There’s been a really great response to the pictures and posts around one of my more recent posts on Alex Campbell Transformation, What Happens Outside the Comfort Zone? The support has been immense and I really do appreciate it. At the same time, I’ve been thinking about my core beliefs about myself with regards to my weight challenges over the years.
It still makes me feel sad when I think about the different types of responses I have received in my life, simply based on how I look! After all, I’ve always been me no matter what the scale says and what size my jeans are. I was never in denial about my weight and how unhealthy it was, but I have spent most of the past 20-something years looking for weight-loss solutions or actually being on diet. No matter how I look, I’ve always been aware of my unhealthy relationship with food. As a person in long-term recovery, I am well aware of what addiction’s all about. And it’s not simply about overindulging, having no willpower, being unaware of my habits and blissfully ignoring the consequences of addictive behaviour patterns
It’s about the inability to stop eating once the binge has started. It’s about a lack of control. It’s about using food as a reward or an escape. It’s about blame and justification. It’s about the guilt and shame that results from a binge. It’s about negative core beliefs and the unhealthy thoughts, words, actions and behaviours that are a result of these thoughts and ideas, and the pattern goes on. It’s not about lacking self control, it’s about having a distorted view of self.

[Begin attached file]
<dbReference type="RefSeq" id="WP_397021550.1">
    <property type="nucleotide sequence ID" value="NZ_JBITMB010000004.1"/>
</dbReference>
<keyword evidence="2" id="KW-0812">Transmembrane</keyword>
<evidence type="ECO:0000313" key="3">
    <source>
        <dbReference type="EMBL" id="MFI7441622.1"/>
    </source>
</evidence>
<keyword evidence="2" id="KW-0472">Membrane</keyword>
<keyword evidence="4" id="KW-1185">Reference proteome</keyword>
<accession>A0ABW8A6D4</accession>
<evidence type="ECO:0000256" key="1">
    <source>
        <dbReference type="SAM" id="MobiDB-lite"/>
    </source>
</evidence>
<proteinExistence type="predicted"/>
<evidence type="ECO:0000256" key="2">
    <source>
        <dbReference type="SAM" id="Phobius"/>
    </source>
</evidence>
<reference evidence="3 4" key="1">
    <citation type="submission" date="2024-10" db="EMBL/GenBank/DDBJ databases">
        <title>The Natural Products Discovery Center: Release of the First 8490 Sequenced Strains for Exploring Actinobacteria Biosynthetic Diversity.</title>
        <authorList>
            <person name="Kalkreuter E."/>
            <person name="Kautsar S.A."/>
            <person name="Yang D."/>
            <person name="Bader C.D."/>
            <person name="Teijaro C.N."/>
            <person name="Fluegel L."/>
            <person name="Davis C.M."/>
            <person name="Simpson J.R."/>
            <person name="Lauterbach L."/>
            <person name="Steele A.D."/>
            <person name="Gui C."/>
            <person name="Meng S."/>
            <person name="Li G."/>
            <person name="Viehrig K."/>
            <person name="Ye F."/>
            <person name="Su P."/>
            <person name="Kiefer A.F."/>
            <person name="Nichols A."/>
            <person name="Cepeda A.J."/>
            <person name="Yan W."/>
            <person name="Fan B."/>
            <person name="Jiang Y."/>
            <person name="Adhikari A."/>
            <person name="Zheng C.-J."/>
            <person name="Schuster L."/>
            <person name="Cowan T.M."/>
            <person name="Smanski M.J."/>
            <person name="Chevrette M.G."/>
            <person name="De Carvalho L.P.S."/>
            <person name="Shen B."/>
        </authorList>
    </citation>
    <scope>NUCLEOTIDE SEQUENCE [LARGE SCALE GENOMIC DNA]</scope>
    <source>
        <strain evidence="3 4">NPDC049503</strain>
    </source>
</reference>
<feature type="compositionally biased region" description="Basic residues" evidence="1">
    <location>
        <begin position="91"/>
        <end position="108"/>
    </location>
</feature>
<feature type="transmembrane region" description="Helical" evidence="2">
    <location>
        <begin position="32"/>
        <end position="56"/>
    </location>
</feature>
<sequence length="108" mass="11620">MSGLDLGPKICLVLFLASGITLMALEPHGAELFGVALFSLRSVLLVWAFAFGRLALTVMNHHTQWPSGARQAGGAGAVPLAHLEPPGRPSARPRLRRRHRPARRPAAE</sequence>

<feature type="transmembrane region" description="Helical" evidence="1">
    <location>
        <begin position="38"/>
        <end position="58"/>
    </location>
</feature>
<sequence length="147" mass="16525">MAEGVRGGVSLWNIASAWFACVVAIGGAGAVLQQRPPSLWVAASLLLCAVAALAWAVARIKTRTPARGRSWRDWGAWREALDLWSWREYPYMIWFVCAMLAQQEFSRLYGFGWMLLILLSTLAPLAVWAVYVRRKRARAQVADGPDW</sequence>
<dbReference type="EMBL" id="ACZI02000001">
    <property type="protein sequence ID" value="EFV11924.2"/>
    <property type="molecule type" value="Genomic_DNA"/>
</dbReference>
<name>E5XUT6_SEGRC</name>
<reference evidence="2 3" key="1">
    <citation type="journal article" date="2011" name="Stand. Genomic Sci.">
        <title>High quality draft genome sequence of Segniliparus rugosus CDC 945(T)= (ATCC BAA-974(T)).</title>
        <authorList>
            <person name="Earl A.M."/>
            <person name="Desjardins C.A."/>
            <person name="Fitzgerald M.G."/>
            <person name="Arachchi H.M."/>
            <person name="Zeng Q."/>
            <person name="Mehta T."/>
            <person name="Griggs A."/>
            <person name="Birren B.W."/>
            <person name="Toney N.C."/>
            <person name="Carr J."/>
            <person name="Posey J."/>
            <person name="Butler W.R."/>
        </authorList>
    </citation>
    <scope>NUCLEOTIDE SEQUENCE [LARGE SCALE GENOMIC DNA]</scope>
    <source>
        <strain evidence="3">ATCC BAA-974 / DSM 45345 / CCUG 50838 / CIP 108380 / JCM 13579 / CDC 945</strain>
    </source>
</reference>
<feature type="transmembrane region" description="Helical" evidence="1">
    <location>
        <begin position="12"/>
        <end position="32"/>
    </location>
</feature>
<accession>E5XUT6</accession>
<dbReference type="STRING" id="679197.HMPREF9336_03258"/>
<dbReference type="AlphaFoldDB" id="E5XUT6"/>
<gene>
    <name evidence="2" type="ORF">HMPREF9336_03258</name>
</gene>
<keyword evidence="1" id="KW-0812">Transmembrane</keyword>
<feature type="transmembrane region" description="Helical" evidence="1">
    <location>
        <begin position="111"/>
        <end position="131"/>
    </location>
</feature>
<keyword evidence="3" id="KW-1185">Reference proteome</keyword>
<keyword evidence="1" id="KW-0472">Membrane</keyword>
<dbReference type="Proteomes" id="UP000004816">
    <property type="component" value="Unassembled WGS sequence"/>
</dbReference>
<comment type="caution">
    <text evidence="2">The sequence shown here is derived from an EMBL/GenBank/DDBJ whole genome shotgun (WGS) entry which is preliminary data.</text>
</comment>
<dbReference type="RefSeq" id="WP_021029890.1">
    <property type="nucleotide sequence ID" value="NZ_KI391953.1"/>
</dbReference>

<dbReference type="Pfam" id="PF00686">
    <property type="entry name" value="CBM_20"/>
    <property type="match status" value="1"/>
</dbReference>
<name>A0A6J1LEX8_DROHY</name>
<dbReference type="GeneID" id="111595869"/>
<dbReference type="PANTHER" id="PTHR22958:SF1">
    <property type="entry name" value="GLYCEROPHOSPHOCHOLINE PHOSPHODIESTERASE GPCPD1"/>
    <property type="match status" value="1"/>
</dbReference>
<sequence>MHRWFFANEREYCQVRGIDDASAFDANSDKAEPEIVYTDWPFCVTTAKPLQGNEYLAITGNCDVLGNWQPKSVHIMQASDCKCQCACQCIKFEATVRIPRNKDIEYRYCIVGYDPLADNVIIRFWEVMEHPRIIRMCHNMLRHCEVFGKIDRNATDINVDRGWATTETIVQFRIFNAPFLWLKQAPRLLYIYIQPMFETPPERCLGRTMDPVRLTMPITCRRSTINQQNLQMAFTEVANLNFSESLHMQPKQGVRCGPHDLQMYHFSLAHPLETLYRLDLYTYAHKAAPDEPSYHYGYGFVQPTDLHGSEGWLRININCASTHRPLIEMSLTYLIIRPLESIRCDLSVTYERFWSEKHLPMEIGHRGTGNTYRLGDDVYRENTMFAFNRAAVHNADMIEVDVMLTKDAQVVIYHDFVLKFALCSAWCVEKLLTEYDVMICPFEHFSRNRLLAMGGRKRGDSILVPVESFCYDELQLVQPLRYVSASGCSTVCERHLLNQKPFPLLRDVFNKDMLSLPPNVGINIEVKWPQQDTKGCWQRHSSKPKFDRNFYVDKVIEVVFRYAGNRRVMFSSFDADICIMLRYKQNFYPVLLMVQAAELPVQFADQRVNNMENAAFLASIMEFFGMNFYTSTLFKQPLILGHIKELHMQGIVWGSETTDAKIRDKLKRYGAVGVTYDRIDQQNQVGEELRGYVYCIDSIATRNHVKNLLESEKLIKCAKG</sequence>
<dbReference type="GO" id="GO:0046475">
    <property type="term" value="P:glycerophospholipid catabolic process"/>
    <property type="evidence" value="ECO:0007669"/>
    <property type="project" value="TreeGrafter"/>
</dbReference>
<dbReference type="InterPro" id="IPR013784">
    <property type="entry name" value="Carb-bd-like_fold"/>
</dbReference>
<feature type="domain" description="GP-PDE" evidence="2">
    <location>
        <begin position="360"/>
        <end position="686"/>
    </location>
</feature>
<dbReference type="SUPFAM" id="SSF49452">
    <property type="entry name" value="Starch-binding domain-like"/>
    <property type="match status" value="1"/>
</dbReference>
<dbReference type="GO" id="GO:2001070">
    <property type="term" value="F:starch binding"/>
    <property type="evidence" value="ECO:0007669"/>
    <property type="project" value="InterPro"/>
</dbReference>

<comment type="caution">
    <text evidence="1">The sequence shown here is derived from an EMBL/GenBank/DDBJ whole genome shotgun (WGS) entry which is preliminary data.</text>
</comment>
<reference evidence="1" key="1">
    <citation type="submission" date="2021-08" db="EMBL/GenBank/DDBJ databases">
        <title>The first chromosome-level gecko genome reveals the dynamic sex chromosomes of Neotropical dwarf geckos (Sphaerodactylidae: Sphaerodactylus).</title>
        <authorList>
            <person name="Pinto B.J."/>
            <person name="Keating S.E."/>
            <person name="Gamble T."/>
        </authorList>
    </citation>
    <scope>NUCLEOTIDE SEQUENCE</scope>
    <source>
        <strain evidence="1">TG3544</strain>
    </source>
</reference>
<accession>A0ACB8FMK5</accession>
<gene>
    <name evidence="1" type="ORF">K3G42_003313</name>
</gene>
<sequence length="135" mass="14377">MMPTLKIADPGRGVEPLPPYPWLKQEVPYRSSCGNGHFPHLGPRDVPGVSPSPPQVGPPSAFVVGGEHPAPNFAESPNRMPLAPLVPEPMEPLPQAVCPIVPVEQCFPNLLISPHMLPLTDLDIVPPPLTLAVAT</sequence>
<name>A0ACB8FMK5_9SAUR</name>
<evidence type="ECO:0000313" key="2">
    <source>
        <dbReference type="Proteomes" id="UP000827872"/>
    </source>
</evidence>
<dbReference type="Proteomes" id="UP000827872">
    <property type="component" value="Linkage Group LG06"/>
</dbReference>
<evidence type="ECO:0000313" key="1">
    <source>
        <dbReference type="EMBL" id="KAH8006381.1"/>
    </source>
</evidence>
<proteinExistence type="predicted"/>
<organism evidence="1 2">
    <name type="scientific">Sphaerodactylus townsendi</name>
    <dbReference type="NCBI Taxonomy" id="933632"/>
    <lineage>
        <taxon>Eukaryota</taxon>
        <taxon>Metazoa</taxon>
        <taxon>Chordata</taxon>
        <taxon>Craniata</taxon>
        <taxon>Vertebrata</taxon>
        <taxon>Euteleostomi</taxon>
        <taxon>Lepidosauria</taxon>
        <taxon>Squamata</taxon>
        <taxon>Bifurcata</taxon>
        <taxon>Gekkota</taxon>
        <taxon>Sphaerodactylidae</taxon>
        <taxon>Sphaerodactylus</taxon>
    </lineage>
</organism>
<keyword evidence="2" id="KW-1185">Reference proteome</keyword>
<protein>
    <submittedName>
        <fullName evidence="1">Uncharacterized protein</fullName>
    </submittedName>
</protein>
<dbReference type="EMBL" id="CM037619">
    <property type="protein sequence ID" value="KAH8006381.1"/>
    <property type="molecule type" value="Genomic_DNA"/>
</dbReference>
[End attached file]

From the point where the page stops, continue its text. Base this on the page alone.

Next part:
Coaching has been the missing piece in my nutrition and fitness puzzle. Because weight-loss needs to be supported by a programme or process that works on changing thoughts and ideas, building self-esteem and -efficacy, about understanding nutrition and creating strong, sustaiable habits. It’s not simply about shedding the kilos, it’s about reinventing the way I think about those kilograms and centimetres, and myself. In the coaching process I have learned to see myself as worthy of fitness, health and wellness. It’s about believing I deserve to be in shape, because it’s self-loving.
And I have fully accepted this time that it’s also about HARD WORK! There is no miracle pill, no perfect diet, no revolutionary eating plan. It’s about consistency, patience, routine and practice. It’s really no different to my recovery from substance abuse. It doesn’t happen overnight just because I am ready for it. It’s about learning tools and skills, habits and behaviours that are supportive of health and well-being. And saying that comes with a big dollop of humility, because as a coach I know this…I just needed someone else to coach me and work as an accountability partner in this journey.
I’m practising, I’m being consistent, I’m showing up and doing the work. Not talking about doing, but actually doing. And instead of giving up when there are setbacks such as a little weight gain, plateaus and days of hunger, I have relied on myself and reached out to my coach. And There are days that are extremely trying (the ones when I want to jump into a party-pack of Doritos) and those when I feel like this is the simplest thing imaginable.
And I am learning to love myself a little more every day. Not just because of the way my body is starting to look, but also because I am being honest, courageous, open and patient. I have begun to feel as though I deserve to look and feel great, be healthy and fit, and live authentically and congruently in my personal power. And for that I am extremely grateful.
This TedTalk by Brene Brown on “The Power of Vulnerability” has changed my core beliefs about myself and learn to love myself in an authentic, empowered way.